TIA concedes it takes too long to approve funding applications
The Technology Innovation Agency has been plagued with allegations of poor governance and maladministration
The state entity that provides support to commercialise local technological innovation conceded on Wednesday that the slow pace at which it assesses funding applications is a source of “great unhappiness” among its stakeholders.
The Technology Innovation Agency (TIA), which is overseen by the department of science and innovation, told parliament it recently discovered applications that had been stuck in the pipeline for more than two years.
It has never met its target for turning applications around within four months, TIA’s acting CEO Fuzlin Levy-Hassen said. “We did a recent clean-up. The saddest thing is we had deals sitting in our pipeline from 2016/2017,” she said, assuring MPs that the TIA is taking steps to improve its processes.
TIA retabled its 2018/2019 annual report in parliament on Wednesday, after rectifying issues previously raised by parliament’s portfolio committee on higher education, science and technology.
In October, MPs instructed the TIA to amend its annual report to reflect the board’s dismissal of former CEO Barlow Manilal, and include missing annexures. The committee also expressed unhappiness about the absence of TIA’s interim chair Steve Lennon, who lives in Australia.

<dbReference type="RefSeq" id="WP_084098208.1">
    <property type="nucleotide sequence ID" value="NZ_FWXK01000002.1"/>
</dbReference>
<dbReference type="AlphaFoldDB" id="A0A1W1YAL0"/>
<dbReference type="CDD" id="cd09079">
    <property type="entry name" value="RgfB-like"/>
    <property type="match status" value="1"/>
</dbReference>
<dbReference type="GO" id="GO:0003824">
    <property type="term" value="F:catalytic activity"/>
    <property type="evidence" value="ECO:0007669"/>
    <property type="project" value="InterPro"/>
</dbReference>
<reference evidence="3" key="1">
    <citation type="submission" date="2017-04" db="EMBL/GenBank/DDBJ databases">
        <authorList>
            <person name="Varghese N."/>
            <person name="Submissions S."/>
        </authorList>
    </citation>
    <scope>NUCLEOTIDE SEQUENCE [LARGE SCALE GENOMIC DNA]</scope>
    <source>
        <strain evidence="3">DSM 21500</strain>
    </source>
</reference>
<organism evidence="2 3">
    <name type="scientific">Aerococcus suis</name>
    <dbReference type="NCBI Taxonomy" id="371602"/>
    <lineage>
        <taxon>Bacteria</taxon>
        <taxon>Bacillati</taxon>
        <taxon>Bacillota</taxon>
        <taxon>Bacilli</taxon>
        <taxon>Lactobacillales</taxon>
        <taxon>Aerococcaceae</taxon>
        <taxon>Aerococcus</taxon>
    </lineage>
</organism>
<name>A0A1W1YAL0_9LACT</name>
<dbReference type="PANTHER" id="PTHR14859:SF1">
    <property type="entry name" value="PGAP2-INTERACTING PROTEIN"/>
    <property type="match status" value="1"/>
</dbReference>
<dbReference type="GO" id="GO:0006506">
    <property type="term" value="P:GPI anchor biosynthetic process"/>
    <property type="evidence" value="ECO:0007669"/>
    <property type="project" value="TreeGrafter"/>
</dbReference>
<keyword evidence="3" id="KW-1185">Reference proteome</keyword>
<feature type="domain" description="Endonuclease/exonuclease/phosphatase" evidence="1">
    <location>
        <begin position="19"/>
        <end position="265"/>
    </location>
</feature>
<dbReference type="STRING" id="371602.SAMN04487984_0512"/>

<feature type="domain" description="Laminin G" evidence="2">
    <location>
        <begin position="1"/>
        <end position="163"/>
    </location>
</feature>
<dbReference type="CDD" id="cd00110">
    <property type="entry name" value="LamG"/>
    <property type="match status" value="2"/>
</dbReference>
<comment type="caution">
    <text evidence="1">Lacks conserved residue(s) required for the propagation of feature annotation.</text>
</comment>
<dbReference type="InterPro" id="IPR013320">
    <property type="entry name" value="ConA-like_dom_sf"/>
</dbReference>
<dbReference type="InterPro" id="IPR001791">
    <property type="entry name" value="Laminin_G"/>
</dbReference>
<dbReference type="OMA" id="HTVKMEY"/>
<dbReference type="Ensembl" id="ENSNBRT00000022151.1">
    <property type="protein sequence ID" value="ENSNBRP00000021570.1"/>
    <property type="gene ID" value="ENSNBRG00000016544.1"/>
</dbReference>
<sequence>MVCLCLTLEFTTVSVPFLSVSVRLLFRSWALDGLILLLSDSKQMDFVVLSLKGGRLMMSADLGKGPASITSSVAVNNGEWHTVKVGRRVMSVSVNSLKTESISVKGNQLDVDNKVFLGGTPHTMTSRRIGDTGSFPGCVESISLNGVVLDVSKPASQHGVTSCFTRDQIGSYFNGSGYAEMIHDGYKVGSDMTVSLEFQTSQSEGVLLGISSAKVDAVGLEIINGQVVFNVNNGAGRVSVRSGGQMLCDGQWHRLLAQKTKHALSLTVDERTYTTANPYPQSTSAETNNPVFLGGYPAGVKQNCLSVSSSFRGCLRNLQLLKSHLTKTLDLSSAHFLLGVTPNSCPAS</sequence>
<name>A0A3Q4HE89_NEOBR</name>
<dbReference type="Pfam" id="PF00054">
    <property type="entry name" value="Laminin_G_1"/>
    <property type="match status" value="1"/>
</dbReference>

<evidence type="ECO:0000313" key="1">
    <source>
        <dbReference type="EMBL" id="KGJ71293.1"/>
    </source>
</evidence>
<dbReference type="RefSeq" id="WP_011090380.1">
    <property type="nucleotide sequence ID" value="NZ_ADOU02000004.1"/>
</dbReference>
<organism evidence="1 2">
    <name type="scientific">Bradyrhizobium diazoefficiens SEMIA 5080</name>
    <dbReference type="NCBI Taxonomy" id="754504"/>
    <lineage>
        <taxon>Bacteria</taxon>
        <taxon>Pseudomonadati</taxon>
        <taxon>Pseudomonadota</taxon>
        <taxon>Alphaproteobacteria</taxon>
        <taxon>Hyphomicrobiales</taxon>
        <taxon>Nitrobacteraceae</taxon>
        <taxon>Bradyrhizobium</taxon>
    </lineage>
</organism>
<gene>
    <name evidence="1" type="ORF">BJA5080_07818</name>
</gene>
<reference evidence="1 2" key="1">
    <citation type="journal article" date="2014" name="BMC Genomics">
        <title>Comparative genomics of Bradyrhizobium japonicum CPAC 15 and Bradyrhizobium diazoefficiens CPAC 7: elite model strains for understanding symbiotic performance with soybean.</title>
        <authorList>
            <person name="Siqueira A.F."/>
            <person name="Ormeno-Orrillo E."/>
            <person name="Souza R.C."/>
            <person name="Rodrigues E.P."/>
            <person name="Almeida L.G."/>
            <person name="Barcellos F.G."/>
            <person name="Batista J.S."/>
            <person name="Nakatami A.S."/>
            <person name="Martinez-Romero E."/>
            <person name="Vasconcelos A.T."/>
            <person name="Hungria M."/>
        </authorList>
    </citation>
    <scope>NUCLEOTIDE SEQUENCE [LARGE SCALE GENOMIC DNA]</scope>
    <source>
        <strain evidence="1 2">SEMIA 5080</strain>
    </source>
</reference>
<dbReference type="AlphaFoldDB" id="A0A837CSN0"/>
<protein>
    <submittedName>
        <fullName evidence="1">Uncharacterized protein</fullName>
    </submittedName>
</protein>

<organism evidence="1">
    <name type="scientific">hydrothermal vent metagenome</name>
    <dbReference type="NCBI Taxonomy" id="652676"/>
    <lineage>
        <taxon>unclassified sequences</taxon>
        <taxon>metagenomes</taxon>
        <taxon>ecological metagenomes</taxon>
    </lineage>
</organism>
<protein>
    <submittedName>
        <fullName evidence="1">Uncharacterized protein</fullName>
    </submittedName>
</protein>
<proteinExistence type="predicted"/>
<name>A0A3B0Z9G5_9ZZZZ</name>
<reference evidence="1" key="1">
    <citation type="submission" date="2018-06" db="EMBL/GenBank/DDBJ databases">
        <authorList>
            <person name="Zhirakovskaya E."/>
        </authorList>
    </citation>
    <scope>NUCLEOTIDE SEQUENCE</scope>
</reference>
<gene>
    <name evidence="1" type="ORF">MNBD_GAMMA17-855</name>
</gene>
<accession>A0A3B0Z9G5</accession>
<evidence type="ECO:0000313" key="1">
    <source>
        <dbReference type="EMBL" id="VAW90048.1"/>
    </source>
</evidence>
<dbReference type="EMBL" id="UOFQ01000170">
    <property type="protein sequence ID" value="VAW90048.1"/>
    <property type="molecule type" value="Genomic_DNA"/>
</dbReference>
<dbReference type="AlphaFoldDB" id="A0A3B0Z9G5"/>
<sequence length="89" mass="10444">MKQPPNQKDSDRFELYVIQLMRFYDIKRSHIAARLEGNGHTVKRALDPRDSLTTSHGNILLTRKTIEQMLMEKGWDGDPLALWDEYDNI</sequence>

Lennon appeared with the TIA’s delegation on Wednesday and explained to MPs that he had been appointed interim chair by higher education, science and technology minister Blade Nzimande in July, with full disclosure of his personal circumstances. Lennon has been a member of the TIA board since 2013.
He told MPs that the TIA board had decided on May 30 to terminate Manilal’s contract, after concerns were raised about his performance. Attempts to secure an amicable settlement failed, and the matter was referred to the Commission for Conciliation, Mediation and Arbitration (CCMA).
After the board’s decision to end Manilal’s contract, he had leveled allegations of fraud, corruption and maladministration against board members and had laid complaints with the public protector, the auditor-general, and the minister, said Lennon.
He said the TIA had been weakened by its large number of vacant senior positions, but the process for appointing a new CEO should be completed by the end of the year.
EFF MP Mogamad Paulsen expressed unhappiness with the TIA’s governance and proposed that the committee call for a ministerial inquiry into it, but found no support from fellow lawmakers.